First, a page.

Defender of the people.
of the bank.
Random face on the $20 bill.
In American Lion: Andrew Jackson in the White House, Jon Meacham has the tall order of trying to present a president who, from what I can tell, was a conflicted and controversial figure in his own time. How does a historian reconcile the disparate accounts, first person and second person and third person records of an individual’s life, and then turn around and present the truth as far as they are able to a general readership? This is the problem of any historian. And Andrew Jackson certainly did not make it easy for his future biographers.
Jackson’s personal history, orphaned at fourteen and victimized by the British troops during the American Revolution; his experience as a soldier; his scandalous romance with a married woman who was officially divorced after her marriage to Jackson; his improbable rise in politics and charismatic devotion to the American people…all make for a good foundation of a great president, right?
There’s the small matter of Jackson being the architect for the Trail of Tears, expelling the Cherokee nation from their homeland and forcing them west on a treacherous and often deadly exodus.
There’s his owning slaves and defending the social construct of slave-owning in the south. We Americans like to think of our Presidents during this era as begrudgingly allowing slavery to exist. As in, George Washington freeing his slaves in his will. And it is important to remember that the slave-owning states were threatening to withhold their membership in the Union every time there was so much as a hint of abolition or emancipation. “We can barely hold off the British taking back the colonies, we can’t afford to have a civil war between the South and North. Maybe we can phase out slavery gradually!” is what we’d like to hear through the optimistic lens of history.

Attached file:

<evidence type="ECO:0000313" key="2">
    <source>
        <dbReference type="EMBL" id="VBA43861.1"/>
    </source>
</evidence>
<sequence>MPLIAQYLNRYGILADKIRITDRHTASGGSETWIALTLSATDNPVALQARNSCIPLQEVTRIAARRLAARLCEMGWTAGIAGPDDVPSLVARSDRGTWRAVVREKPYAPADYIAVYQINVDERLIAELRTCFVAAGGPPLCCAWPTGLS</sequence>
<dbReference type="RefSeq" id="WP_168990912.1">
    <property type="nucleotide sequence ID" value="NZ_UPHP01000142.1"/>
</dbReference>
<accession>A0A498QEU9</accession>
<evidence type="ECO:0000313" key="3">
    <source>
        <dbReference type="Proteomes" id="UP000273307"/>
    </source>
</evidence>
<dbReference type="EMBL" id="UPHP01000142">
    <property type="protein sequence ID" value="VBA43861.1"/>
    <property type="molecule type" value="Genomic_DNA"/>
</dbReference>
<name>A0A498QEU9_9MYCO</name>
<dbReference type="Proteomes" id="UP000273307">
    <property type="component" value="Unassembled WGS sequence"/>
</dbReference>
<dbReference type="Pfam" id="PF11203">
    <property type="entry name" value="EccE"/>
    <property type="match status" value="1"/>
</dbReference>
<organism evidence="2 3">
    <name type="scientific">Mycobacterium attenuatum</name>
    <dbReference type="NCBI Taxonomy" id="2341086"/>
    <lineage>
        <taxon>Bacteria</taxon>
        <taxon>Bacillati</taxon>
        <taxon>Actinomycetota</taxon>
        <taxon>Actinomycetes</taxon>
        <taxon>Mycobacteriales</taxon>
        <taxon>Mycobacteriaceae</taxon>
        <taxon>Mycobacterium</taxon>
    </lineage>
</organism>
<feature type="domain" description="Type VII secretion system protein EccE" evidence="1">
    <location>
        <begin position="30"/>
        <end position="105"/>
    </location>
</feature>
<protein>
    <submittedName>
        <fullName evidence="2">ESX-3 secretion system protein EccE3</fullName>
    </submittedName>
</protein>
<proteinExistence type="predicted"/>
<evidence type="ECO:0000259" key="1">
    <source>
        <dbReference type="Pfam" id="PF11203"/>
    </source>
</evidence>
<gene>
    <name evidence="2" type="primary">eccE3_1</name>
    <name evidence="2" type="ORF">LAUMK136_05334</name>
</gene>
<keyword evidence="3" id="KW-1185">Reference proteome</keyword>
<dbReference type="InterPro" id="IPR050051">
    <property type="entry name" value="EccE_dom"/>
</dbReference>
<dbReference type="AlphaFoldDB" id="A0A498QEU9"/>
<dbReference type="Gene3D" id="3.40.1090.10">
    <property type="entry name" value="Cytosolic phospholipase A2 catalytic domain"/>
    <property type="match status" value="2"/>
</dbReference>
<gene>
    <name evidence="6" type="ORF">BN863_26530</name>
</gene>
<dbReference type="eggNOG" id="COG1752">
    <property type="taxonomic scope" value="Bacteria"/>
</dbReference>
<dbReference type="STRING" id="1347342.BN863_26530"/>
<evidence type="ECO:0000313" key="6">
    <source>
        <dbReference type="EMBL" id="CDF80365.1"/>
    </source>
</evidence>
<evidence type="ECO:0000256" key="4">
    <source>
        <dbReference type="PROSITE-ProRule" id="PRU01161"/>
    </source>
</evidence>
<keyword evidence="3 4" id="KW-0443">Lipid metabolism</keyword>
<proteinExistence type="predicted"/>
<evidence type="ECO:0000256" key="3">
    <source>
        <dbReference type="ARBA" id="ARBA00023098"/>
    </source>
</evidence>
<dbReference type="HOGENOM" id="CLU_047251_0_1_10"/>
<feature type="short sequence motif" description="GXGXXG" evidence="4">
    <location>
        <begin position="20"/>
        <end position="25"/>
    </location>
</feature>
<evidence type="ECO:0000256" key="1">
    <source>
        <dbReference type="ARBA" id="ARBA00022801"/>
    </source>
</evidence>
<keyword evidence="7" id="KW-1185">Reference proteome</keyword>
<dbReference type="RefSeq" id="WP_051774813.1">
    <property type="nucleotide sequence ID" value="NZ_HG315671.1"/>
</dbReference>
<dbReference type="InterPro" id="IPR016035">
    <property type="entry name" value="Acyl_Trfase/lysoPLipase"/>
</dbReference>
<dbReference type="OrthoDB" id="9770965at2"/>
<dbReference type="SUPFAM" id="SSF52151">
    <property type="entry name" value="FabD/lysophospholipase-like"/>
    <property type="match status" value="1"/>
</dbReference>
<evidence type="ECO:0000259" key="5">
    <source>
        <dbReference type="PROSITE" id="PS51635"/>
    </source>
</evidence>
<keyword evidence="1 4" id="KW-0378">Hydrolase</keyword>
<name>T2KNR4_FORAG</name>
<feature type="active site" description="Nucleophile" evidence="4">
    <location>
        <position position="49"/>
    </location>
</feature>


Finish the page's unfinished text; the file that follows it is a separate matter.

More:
But even if that is true of some of the commanders-in-chief pre-Abraham Lincoln, Jackson certainly didn’t hold that view. To purposely make an understatement, slavery is evil. And being a slave owner is never right. But Jackson was a bad slave owner to cap it off. As if it weren’t awful enough to own slaves, and also not to free them on his death a la Washington, he put out ads to recapture runaway slaves. And as if that weren’t bad enough, “He offered a fifty-dollar reward for the return of a slave—‘and ten dollars extra, for every hundred lashes any person will give him, to the amount of three hundred.’”
Now that we’ve gotten that out of the way, one would hope that Jackson may have had a better façade of goodness in other aspects of his life, right? Eh, it’s a mixed bag. No argument that he had a charisma and fearlessness, surviving two assassination attempts (taking into account his faults mentioned above, one might wonder if the assassination attempts were entirely undeserved…) as well as living with debilitating war injuries, chronic pain and poor health.